That brutal incident may help to explain why so few young Somali males are seen in the refugee camps. According to refugee aid workers, abduction is a frequent occurrence among new arrivals. As such, many say that most of the young Somali men stay behind in fear of being forced by al-Shabab to fight in the civil war against the forces of the TFG.
As one aid worker has explained, many refugees come to the camps to “escape the recruitment of child soldiers by al-Shabaab,” a recruitment effort that is taking place in mosques, schools and on the outskirts of Somali towns.
Of course, the notorious brutality of al-Shabab is well-established. In its efforts to remake Somalia into a Sharia-run Islamist state, al-Shabab has, among other things, stoned adulterers to death, cut off the hands of thieves, and murdered Christian converts from Islam. Al-Shabab has also subjected Somali women to forced marriages and gang rapes.
So, needless to say, it comes as little surprise that al-Shabab is now enacting a food ban that would purposefully starve to death huge numbers of Somalis. Certainly, al-Shabab’s current actions aren’t a surprise to those foreign aid organizations charged with providing humanitarian assistance to downtrodden Somalis.
Many of these organizations have witnessed al-Shabab kidnap and kill their workers, as well as seize food and other supplies meant for starving Somalis. Since 2008, 14 World Food Program employees alone have been killed in Somalia. So, in order for some of these foreign donors to go back into Somalia without fear, it’s now looking for some security guarantees.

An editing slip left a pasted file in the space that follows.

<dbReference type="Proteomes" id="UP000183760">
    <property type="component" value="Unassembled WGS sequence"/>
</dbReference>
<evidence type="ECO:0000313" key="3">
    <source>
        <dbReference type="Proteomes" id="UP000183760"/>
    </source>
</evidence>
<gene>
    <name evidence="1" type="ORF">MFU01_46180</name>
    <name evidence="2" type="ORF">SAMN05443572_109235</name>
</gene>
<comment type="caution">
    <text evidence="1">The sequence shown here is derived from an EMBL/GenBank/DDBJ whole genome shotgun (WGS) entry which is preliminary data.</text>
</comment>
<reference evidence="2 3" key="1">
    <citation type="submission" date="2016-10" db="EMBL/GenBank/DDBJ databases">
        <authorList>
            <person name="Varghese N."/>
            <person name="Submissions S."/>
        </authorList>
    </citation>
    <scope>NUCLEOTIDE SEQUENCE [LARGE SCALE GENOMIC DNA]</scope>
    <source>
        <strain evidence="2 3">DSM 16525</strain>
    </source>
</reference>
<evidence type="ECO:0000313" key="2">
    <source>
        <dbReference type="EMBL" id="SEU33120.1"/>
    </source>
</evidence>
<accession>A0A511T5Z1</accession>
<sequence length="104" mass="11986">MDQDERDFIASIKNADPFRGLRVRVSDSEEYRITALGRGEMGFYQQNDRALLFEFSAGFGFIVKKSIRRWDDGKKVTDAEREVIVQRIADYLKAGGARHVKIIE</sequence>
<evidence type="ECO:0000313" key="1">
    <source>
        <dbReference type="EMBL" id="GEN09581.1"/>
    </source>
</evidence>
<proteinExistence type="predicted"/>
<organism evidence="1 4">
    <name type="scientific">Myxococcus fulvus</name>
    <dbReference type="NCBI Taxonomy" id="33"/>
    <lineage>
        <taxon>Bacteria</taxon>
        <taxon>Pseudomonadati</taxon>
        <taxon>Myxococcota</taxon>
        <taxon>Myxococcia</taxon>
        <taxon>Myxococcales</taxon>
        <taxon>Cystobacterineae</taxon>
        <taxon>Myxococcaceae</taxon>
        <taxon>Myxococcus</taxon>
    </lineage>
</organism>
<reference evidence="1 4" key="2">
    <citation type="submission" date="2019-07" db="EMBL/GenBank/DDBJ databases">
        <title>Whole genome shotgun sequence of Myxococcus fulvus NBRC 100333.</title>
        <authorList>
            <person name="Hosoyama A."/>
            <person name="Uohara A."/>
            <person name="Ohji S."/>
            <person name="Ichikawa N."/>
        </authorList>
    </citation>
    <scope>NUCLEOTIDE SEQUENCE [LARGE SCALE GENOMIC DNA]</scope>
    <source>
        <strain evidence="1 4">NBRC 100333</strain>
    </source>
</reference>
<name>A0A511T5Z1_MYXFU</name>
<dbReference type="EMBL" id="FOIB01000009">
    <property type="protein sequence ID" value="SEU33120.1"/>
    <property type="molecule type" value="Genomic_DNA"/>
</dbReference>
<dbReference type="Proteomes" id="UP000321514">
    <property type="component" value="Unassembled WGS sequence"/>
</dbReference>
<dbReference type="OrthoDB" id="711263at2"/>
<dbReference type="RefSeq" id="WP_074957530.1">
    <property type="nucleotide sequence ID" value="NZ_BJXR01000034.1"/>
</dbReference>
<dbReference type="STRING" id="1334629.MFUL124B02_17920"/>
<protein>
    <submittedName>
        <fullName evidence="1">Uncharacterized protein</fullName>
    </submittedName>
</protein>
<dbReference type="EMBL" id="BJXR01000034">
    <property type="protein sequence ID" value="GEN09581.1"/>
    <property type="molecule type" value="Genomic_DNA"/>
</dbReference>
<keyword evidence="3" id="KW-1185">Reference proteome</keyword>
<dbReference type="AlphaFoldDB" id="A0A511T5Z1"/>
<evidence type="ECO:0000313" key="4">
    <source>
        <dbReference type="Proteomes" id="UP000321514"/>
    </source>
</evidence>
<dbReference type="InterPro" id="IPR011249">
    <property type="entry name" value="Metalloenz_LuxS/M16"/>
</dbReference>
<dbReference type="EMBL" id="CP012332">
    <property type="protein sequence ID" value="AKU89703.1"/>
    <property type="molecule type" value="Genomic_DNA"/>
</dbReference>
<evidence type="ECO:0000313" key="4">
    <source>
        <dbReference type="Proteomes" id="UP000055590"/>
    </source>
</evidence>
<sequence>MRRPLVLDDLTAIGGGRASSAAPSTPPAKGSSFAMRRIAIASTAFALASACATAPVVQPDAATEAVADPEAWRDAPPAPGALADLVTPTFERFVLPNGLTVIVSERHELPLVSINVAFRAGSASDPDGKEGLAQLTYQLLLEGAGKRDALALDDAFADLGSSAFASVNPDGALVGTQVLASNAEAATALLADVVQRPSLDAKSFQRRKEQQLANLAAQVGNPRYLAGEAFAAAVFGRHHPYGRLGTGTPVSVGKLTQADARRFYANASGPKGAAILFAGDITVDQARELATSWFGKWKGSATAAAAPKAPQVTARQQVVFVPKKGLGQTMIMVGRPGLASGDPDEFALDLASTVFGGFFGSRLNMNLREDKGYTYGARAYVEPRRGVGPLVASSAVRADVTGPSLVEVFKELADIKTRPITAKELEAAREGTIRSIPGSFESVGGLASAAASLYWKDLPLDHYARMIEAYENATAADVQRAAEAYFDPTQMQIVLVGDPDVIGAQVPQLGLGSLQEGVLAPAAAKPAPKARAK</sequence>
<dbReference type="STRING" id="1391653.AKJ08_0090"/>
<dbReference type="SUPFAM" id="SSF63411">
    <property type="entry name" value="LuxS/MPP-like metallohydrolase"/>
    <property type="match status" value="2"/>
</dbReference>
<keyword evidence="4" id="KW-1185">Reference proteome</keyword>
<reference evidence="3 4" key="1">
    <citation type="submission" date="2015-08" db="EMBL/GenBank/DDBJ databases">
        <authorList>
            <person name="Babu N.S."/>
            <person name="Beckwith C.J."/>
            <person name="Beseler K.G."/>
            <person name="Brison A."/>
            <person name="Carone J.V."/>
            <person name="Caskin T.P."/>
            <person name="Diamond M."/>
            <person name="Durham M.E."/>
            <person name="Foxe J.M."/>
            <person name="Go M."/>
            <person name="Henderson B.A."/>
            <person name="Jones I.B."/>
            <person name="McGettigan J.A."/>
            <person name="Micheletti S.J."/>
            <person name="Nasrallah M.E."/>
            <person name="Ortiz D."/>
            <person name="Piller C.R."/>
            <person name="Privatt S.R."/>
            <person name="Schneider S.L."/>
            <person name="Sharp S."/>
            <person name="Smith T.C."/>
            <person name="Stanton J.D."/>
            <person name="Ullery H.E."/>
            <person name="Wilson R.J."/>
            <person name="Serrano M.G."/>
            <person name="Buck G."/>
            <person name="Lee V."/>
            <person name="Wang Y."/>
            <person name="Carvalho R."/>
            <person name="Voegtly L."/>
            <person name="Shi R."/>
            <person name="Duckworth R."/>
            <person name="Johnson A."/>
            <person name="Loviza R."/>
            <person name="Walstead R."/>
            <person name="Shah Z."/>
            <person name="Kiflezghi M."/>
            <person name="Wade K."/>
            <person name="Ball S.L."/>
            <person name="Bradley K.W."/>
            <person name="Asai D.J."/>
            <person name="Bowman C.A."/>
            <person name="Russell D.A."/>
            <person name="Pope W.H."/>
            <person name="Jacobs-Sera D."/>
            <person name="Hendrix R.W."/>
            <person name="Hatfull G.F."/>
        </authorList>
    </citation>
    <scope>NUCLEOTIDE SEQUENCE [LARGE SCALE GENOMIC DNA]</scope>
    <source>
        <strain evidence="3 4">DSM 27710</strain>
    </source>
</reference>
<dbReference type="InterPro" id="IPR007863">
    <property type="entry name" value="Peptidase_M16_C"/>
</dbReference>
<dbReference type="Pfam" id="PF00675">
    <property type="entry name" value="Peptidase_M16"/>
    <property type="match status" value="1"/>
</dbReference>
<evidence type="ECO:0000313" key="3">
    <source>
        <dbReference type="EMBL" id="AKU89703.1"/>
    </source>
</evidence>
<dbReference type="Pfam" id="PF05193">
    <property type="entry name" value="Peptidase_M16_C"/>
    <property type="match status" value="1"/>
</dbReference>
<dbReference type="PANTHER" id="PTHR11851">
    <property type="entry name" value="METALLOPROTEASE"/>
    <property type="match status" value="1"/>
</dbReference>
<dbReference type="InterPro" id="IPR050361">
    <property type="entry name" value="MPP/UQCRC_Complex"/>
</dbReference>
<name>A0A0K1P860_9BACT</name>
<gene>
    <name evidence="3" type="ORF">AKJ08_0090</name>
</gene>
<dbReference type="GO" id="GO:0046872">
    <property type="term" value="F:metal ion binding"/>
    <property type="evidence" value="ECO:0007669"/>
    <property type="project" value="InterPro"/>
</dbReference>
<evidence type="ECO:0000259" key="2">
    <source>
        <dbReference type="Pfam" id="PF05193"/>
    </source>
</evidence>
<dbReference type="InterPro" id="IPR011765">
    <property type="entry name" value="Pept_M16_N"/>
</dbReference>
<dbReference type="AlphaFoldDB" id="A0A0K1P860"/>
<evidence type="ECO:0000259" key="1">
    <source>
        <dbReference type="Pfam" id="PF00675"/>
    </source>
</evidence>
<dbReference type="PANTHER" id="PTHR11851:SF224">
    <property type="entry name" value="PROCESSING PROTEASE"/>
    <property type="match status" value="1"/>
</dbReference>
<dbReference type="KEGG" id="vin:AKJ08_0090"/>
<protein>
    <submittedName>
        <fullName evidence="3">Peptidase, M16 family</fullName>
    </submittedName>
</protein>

As one UN spokesman said in a bit of a gross understatement, “The situation we have for humanitarian workers inside Somalia at the moment is not what we want it to be…Somalia is the riskiest environment we operate in the world today.”
Unfortunately, that disturbing reality seems unlikely to change anytime soon. Despite calls from the African Union for al-Shabab’s complete eradication, as well as a series of recent airstrikes from US Predator drones, al-Shabab has been increasing the effectiveness and scope of its work.
To that end, it has been reported that al-Shabab is transferring fighters to Yemen, across the Gulf of Aden, to reinforce al-Qaeda in Yemen’s (AQAP) attempt to overthrow the Yemeni government. For some, this move may be a precursor to al-Shabab and AQAP seizing control of the Bab al-Mandeb Strait, a key oil artery linking the Red Sea and the Indian Ocean. As one intelligence official said, such a move would present a “nightmare scenario.”
Sadly, living nightmares are all too familiar to most Somalis and, as demonstrated by al-Shabab’s most recent action, ones not likely to end any time soon.
Frank Crimi is a writer living in San Diego, California. You can read more of Frank’s work at his blog, www.politicallyunbalanced.com.
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